There were dozens of small European sports cars, from both the bigger manufacturers as well as the cottage industries. Post-war uncertainty making way for industrial progression and customer choice. Unfortunately, the demands for safety and comfort have meant we have lost that ritual impression of speed and nimbleness today, so we have a slide show of what the Europeans offered and an insight into how each manufacturer used styling schools to enhance their entry-level coupes.
We start with the Austin-Healey based Ghia styled Innocenti C. Popular in Italy, it sold from 1962 to 1968.
Abarth took Fiat designs and installed their own engines resulting in some very quick and desirable little cars, the OT 1000 coupe is one of a dozen Fiats given the treatment.
Lancia produced a small 1-litre V4 saloon in the ‘50s and early ‘60s, which was complement by several coupes. The standard model was an elegant Pininfarina design, while the GTE was a Zagato styled variant.
Simca used Bertone, to restyle their boxy rear-engined 1000 saloon into a pretty little coupe, it was upgraded to accurate a bigger engine later in its life.
Still with the French, the Matra Djet was a punchy Renault based coupe. It started life as a Rene Bonnet who had previously made the 1950’s DB HBR5. DB stood for Deutsch & Bonnet.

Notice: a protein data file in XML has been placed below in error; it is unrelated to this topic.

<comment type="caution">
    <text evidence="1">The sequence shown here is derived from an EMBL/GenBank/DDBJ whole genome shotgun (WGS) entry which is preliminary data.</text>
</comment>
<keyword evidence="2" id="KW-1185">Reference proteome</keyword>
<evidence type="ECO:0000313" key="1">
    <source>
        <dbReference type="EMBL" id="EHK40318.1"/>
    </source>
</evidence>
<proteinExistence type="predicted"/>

The Germans were also finessing their car-building skills by producing small and technically interesting little coupes, starting with the NSU Sport Prinz, unlike the Rotary Spider, sold with a conventional combustion engine.
Going further into obscure brands is the Goliath 1100, a late ‘50s coupe with connections with the handsome Borgwards.
The Thunderbird inspired Auto Union was another company with connections with other German brands, the later 1000SP used two-stroke V6 engines. The company eventually became Audi.
We finally have the last example, a BMW 700 which was also to become their last economy coupe. Styled by Michelotti, it was a huge success and attracted investment in the brand, who had been close to bankruptcy.